On May 30, eight—yes, eight!—cochampions bested the Scripps Spelling Bee in a shared victory of unprecedented size. The competition has seen six two-way ties in past years, but never such a massive stalemate. Among the final words they spelled were “bougainvillea,” “erysipelas,” and “auslaut.”
The kids who win Scripps have a lot going for them, including intellectual curiosity, self-motivation, and great long-term and working-memory skills. But they also have something else: family support.
In a recent New York Times piece, Pawan Dhingra, an Amherst College professor who is writing a book on the growth of extracurricular academics among young children, recounts the following:
I have met with scores of families, attended multiple spelling competitions and visited the homes of competitive spellers. These are happy, energetic, committed children. The notion that they are forced into this by their parents is a myth….I have sat with parents as they quiz their children on German root words, break for lunch, and then continue for hours. Families create their own word lists based on their appraisal of likely words. They purchase word lists. They read through books of nothing but prefixes. They hire coaches.
It’s clear that achieving success in a competition as fierce as the Scripps Spelling Bee would be impossible without parental encouragement and backing. For many participants, there’s a sense of cultural backing as well.
Seven out of eight of the 2019 Scripps winners are Indian Americans; in fact, every winner since 2008 has been of Indian descent. This phenomenon was explored in a Los Angeles Times article by Shalini Shankar, the author of Beeline: What Spelling Bees Reveal About Generation Z’s Path to Success and a Professor of Anthropology and Asian American Studies at Northwestern University. Noting that the culture itself is invested in competitive spelling, she writes,
Such deep involvement in a language arts activity may seem unusual for an immigrant community known for its prowess in science, technology, engineering and math (STEM). But I learned there is community prestige in placing competitively in spelling bees and great familial pride for having participated in something so challenging at a young age.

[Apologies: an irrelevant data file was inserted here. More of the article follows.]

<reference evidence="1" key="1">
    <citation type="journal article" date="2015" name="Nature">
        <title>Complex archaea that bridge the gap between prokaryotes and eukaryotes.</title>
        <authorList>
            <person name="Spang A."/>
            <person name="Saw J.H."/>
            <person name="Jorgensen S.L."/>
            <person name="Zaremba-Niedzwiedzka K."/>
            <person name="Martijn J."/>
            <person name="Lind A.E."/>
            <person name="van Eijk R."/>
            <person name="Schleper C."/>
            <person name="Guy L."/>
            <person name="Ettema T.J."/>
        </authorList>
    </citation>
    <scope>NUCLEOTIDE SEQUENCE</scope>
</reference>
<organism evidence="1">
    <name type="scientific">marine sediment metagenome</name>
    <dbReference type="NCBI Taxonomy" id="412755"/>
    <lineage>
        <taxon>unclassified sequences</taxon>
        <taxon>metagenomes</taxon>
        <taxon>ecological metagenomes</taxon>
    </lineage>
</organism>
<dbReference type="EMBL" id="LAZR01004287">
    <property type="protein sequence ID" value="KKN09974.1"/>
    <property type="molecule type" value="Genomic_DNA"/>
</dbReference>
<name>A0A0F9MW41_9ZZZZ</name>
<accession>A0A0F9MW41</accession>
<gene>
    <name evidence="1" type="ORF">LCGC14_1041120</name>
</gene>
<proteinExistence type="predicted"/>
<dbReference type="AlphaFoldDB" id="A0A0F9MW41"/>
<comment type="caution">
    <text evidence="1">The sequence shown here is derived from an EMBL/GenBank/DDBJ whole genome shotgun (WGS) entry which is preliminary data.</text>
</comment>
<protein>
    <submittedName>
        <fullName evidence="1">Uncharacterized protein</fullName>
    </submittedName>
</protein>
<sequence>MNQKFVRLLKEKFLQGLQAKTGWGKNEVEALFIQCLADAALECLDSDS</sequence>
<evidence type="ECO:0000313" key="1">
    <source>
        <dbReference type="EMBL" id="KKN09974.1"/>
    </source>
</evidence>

The South Asian Spelling Bee, a lesser-known contest held throughout the US for South Asian students, is often the first stop for future Scripps Spelling Bee winners. As interest in competitive spelling has grown within their community, Indian Americans have founded a variety of spelling coaching companies. And the appeal of academic competitions extends beyond spelling. Shankar writes,
Since 1993, the nonprofit North South Foundation has enrolled Indian American children in a variety of bees, including spelling, vocabulary, math, and geography. The 92 nationwide chapters were founded through word of mouth with no marketing or publicity—evidence of how this immigrant community shares information and knowledge about academic enrichment activities. More than 16,000 students compete each year.
Not only are these students receiving the message from their teachers that spelling is a worthwhile pursuit; they are also hearing the same (in spades) from their familial and cultural communities. The transmission of the same values from multiple sources compounds their power.
The kind of support that Indian American students enjoy from their parents and community is an example of what scholars James Davison Hunter and Ryan S. Olson call “social ecology.” Hunter and Olson explain this idea in the book The Content of Their Character, a study of character formation in American high schools, concluding that this dynamic has a broad impact on students both as learners and as people. They write,
There is considerable evidence that strong social support contributes crucially, if not decisively, to their academic success in school, whether that support comes from parents and family, youth organizations, or religious communities. The thickness of social ties also bears positively on the formation of a stable self-identity and, by extension, a child’s moral character.
For the Scripps spellers, the impact of their environment appears to have positively shaped their character as well as their spelling prowess. They rooted for one another in the last rounds, giving hugs and high-fives when others spelled their words correctly. Competitors have formed lasting friendships.
In his book The Death of Character, James Davison Hunter writes,
There is a body of evidence that shows that moral education has its most enduring effects on young people when they inhabit a social world that coherently incarnates a moral culture defined by a clear and intelligible understanding of public and private good.
In other words, although children like the Scripps spellers have strong support from home and from within their culture to be good students and good people, the attending encouragement from their teachers and other school leaders is vital. All elements of a “social world” work together as a single moral ecology in shaping character. And even when a family culture is healthy, the impact of a teacher is irreplaceable.